The manpower crunch in many industries today has meant that many workers are overwhelmed by work and as a result may lose focus. How does a boss keep his staff motivated and focused? Try these.
Focus on less
One mistake that many people do is simply trying to do too much. A very long to-do list could put you in a state of panic – you might find yourself trying to do two or three tasks at once in the hope of saving time. Your attention becomes divided and you might end up being less effective. Mistakes are more likely to be committed as a result, adding to time wastage. Rather than overwhelm your team with a million tasks, set them achievable goals and put them in order of priority so it becomes easier for everyone to focus.
Keep a centralised to-do list
It doesn’t matter whether the members of your team or staff prefer putting your tasks on a clipboard, Post-it notes, a notebook or an entry in your analogue or digital calendar – there has to be a centralised to-do list which everyone in the team can refer to. Project management tools such as Monday.com, Slack and Active Collab can be employed to keep everyone up to date on tasks and deadlines while tracking progress and even expenses.
Simplify and set clear priorities
Planning is important – it improves the chances for a great idea to succeed. However, over-planning can actually hinder progress: A deluge of details could paralyse all your great ideas and prevent them from ever taking off.
Bosses need to set clear priorities and communicate these with employees, making sure that they are focused on tasks and deadlines. One of the mistakes which bosses sometimes do is overworking their employees. Overworked staff who lunch at their desks may not necessarily be more productive than staff who take a real lunch break – having a break would actually allow them to rest and refocus, making them more effective at work.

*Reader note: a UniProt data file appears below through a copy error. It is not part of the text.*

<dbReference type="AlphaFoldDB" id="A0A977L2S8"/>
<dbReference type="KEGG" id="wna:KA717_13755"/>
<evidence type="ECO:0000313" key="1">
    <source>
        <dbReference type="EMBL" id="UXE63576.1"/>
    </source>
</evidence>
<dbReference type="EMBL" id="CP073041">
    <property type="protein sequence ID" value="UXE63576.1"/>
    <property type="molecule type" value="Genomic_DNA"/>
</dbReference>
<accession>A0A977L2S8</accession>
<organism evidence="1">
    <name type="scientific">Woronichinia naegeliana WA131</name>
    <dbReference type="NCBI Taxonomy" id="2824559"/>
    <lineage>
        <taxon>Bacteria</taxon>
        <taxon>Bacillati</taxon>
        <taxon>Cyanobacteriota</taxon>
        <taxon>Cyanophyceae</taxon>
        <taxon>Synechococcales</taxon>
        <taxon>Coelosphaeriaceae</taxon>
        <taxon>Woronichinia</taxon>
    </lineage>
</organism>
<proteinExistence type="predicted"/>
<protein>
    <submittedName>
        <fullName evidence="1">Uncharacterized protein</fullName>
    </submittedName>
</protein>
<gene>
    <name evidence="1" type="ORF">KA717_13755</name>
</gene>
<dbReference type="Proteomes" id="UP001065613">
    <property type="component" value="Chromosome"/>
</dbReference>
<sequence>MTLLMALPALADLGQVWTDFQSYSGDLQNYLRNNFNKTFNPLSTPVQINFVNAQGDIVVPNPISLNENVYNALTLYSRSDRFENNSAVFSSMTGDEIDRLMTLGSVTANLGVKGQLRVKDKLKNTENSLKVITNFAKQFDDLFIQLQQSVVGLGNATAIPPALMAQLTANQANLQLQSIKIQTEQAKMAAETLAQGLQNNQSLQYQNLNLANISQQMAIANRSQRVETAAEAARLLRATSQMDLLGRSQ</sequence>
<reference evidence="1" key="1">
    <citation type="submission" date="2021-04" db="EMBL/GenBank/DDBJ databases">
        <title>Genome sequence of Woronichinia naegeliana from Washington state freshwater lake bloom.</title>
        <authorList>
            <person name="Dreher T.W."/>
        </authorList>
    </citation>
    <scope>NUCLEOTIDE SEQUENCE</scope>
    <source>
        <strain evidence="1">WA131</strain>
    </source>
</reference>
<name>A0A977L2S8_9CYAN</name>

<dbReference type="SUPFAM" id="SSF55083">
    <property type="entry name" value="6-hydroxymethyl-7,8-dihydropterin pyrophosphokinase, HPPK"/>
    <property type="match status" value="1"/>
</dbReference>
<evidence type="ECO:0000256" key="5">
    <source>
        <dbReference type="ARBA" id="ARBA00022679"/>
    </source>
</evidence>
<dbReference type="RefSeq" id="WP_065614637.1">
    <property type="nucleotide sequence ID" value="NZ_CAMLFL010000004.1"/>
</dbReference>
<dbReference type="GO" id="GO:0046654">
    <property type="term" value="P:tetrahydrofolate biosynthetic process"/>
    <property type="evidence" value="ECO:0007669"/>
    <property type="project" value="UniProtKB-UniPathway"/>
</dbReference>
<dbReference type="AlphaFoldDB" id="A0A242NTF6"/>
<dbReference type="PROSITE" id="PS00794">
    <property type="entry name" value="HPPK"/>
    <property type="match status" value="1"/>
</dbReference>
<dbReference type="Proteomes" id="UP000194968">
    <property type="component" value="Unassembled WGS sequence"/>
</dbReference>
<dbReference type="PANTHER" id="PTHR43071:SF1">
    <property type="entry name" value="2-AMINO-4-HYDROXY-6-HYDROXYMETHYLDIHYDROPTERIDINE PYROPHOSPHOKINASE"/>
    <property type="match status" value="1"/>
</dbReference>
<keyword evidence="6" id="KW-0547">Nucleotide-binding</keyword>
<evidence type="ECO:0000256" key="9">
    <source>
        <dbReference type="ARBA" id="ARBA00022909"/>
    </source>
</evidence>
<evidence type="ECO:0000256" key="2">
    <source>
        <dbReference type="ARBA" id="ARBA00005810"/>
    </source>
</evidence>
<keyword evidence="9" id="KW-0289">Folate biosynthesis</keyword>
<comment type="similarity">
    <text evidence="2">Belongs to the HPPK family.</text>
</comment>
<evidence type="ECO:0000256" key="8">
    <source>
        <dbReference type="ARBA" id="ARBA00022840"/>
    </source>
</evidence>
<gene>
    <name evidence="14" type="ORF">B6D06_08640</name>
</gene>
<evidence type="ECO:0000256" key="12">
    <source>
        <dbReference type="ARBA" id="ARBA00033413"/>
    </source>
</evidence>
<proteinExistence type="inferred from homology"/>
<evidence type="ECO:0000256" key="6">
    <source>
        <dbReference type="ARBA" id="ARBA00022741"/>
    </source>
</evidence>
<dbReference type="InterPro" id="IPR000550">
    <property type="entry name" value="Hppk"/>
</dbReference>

Hold meetings only when necessary
Some bosses are given to the impression that meetings help get their staff to focus on tasks. Meetings are important at the start of a project, to announce who needs to do what and to get all parties involved to coordinate. However, meetings while a project is ongoing could be counterproductive – if 10 people sit in a meeting for just an hour, you’re effectively losing 10 man hours which may have been more effectively spent doing actual work. Meetings could also actually stress out those who are in a rush to complete their tasks – imagine having to sit at a meeting to update the rest of the team about your lack of progress when you’re dying under a looming deadline. The organisation may be better served not having the meeting at all.
Hold meetings only if you are sure that it will benefit the organisation, and set hard deadlines for these to end.
Make sure everyone understands his or her role
To help your staff focus, make sure they are clear about their role in the company, help them understand their value to the company, and let them know the value of their tasks in the context of their team and the company.
Protect the team from distractions
Bosses need to make sure that their workers are not distracted by interruptions to their tasks. They need to keep their teams focused on getting work done so this may mean shielding them from external distractions.